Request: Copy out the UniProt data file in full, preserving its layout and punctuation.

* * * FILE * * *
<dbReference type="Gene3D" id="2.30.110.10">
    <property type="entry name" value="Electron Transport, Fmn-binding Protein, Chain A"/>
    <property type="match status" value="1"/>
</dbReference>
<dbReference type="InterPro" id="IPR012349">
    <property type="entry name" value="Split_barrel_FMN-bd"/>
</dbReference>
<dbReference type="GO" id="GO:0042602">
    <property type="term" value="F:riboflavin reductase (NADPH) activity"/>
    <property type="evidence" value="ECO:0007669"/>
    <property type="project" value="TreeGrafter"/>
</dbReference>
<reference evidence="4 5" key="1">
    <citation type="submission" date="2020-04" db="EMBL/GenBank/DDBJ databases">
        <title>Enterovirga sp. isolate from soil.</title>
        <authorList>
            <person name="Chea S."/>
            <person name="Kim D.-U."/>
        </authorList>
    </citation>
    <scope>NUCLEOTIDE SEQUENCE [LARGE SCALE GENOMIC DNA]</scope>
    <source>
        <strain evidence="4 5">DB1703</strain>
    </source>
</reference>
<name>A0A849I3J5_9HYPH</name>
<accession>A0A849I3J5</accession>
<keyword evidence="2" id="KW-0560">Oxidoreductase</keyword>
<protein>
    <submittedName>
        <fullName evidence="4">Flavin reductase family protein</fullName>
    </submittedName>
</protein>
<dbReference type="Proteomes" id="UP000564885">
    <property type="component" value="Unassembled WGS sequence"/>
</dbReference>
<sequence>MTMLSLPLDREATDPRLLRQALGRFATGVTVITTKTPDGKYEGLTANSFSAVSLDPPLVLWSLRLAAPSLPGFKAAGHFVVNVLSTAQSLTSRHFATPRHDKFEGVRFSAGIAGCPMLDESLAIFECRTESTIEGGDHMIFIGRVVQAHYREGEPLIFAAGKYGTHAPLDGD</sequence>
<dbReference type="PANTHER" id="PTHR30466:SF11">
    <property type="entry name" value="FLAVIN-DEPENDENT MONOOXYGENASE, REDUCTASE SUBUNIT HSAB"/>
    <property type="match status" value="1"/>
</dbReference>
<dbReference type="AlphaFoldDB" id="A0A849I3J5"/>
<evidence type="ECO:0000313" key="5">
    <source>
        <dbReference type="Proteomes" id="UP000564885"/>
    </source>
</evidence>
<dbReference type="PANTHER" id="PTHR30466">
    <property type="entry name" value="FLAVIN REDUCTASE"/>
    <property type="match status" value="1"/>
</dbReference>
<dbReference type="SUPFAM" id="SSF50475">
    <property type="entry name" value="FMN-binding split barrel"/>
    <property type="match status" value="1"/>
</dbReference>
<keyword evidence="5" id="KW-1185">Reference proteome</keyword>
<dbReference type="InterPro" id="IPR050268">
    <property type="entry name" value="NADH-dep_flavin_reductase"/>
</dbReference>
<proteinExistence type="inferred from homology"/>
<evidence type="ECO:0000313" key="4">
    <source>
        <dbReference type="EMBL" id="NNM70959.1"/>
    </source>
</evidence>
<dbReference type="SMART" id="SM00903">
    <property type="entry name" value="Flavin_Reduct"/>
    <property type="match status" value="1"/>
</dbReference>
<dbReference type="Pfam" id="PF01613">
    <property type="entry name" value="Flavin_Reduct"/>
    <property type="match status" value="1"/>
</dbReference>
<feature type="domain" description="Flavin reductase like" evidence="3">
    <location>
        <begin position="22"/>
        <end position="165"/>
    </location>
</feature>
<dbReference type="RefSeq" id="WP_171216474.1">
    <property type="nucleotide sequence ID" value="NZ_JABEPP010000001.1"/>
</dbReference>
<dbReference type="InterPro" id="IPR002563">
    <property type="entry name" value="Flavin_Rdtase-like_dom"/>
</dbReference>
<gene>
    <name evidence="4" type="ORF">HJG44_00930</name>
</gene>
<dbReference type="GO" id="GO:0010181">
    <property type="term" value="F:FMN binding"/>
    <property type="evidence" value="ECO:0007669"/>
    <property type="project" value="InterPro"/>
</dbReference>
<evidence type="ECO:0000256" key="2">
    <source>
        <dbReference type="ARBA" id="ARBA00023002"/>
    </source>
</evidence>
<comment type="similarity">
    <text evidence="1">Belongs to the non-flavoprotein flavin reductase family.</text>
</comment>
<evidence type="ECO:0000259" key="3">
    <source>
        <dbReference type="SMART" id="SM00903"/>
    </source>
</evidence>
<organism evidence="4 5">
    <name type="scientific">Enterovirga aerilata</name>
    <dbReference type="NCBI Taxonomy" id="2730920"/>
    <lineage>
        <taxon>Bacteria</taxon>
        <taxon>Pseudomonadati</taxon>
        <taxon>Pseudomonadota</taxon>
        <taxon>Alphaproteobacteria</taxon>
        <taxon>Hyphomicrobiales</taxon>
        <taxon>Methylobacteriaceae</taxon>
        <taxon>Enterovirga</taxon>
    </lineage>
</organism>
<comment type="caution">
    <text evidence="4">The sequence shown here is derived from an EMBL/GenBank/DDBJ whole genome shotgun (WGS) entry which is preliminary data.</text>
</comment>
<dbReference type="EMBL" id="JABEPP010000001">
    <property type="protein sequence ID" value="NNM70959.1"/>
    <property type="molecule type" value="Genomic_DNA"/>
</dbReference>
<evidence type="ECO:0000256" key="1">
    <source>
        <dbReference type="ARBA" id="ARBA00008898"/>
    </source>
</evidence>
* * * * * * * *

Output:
<dbReference type="Gene3D" id="2.30.110.10">
    <property type="entry name" value="Electron Transport, Fmn-binding Protein, Chain A"/>
    <property type="match status" value="1"/>
</dbReference>
<dbReference type="InterPro" id="IPR012349">
    <property type="entry name" value="Split_barrel_FMN-bd"/>
</dbReference>
<dbReference type="GO" id="GO:0042602">
    <property type="term" value="F:riboflavin reductase (NADPH) activity"/>
    <property type="evidence" value="ECO:0007669"/>
    <property type="project" value="TreeGrafter"/>
</dbReference>
<reference evidence="4 5" key="1">
    <citation type="submission" date="2020-04" db="EMBL/GenBank/DDBJ databases">
        <title>Enterovirga sp. isolate from soil.</title>
        <authorList>
            <person name="Chea S."/>
            <person name="Kim D.-U."/>
        </authorList>
    </citation>
    <scope>NUCLEOTIDE SEQUENCE [LARGE SCALE GENOMIC DNA]</scope>
    <source>
        <strain evidence="4 5">DB1703</strain>
    </source>
</reference>
<name>A0A849I3J5_9HYPH</name>
<accession>A0A849I3J5</accession>
<keyword evidence="2" id="KW-0560">Oxidoreductase</keyword>
<protein>
    <submittedName>
        <fullName evidence="4">Flavin reductase family protein</fullName>
    </submittedName>
</protein>
<dbReference type="Proteomes" id="UP000564885">
    <property type="component" value="Unassembled WGS sequence"/>
</dbReference>
<sequence>MTMLSLPLDREATDPRLLRQALGRFATGVTVITTKTPDGKYEGLTANSFSAVSLDPPLVLWSLRLAAPSLPGFKAAGHFVVNVLSTAQSLTSRHFATPRHDKFEGVRFSAGIAGCPMLDESLAIFECRTESTIEGGDHMIFIGRVVQAHYREGEPLIFAAGKYGTHAPLDGD</sequence>
<dbReference type="PANTHER" id="PTHR30466:SF11">
    <property type="entry name" value="FLAVIN-DEPENDENT MONOOXYGENASE, REDUCTASE SUBUNIT HSAB"/>
    <property type="match status" value="1"/>
</dbReference>
<dbReference type="AlphaFoldDB" id="A0A849I3J5"/>
<evidence type="ECO:0000313" key="5">
    <source>
        <dbReference type="Proteomes" id="UP000564885"/>
    </source>
</evidence>
<dbReference type="PANTHER" id="PTHR30466">
    <property type="entry name" value="FLAVIN REDUCTASE"/>
    <property type="match status" value="1"/>
</dbReference>
<dbReference type="SUPFAM" id="SSF50475">
    <property type="entry name" value="FMN-binding split barrel"/>
    <property type="match status" value="1"/>
</dbReference>
<keyword evidence="5" id="KW-1185">Reference proteome</keyword>
<dbReference type="InterPro" id="IPR050268">
    <property type="entry name" value="NADH-dep_flavin_reductase"/>
</dbReference>
<proteinExistence type="inferred from homology"/>
<evidence type="ECO:0000313" key="4">
    <source>
        <dbReference type="EMBL" id="NNM70959.1"/>
    </source>
</evidence>
<dbReference type="SMART" id="SM00903">
    <property type="entry name" value="Flavin_Reduct"/>
    <property type="match status" value="1"/>
</dbReference>
<dbReference type="Pfam" id="PF01613">
    <property type="entry name" value="Flavin_Reduct"/>
    <property type="match status" value="1"/>
</dbReference>
<feature type="domain" description="Flavin reductase like" evidence="3">
    <location>
        <begin position="22"/>
        <end position="165"/>
    </location>
</feature>
<dbReference type="RefSeq" id="WP_171216474.1">
    <property type="nucleotide sequence ID" value="NZ_JABEPP010000001.1"/>
</dbReference>
<dbReference type="InterPro" id="IPR002563">
    <property type="entry name" value="Flavin_Rdtase-like_dom"/>
</dbReference>
<gene>
    <name evidence="4" type="ORF">HJG44_00930</name>
</gene>
<dbReference type="GO" id="GO:0010181">
    <property type="term" value="F:FMN binding"/>
    <property type="evidence" value="ECO:0007669"/>
    <property type="project" value="InterPro"/>
</dbReference>
<evidence type="ECO:0000256" key="2">
    <source>
        <dbReference type="ARBA" id="ARBA00023002"/>
    </source>
</evidence>
<comment type="similarity">
    <text evidence="1">Belongs to the non-flavoprotein flavin reductase family.</text>
</comment>
<evidence type="ECO:0000259" key="3">
    <source>
        <dbReference type="SMART" id="SM00903"/>
    </source>
</evidence>
<organism evidence="4 5">
    <name type="scientific">Enterovirga aerilata</name>
    <dbReference type="NCBI Taxonomy" id="2730920"/>
    <lineage>
        <taxon>Bacteria</taxon>
        <taxon>Pseudomonadati</taxon>
        <taxon>Pseudomonadota</taxon>
        <taxon>Alphaproteobacteria</taxon>
        <taxon>Hyphomicrobiales</taxon>
        <taxon>Methylobacteriaceae</taxon>
        <taxon>Enterovirga</taxon>
    </lineage>
</organism>
<comment type="caution">
    <text evidence="4">The sequence shown here is derived from an EMBL/GenBank/DDBJ whole genome shotgun (WGS) entry which is preliminary data.</text>
</comment>
<dbReference type="EMBL" id="JABEPP010000001">
    <property type="protein sequence ID" value="NNM70959.1"/>
    <property type="molecule type" value="Genomic_DNA"/>
</dbReference>
<evidence type="ECO:0000256" key="1">
    <source>
        <dbReference type="ARBA" id="ARBA00008898"/>
    </source>
</evidence>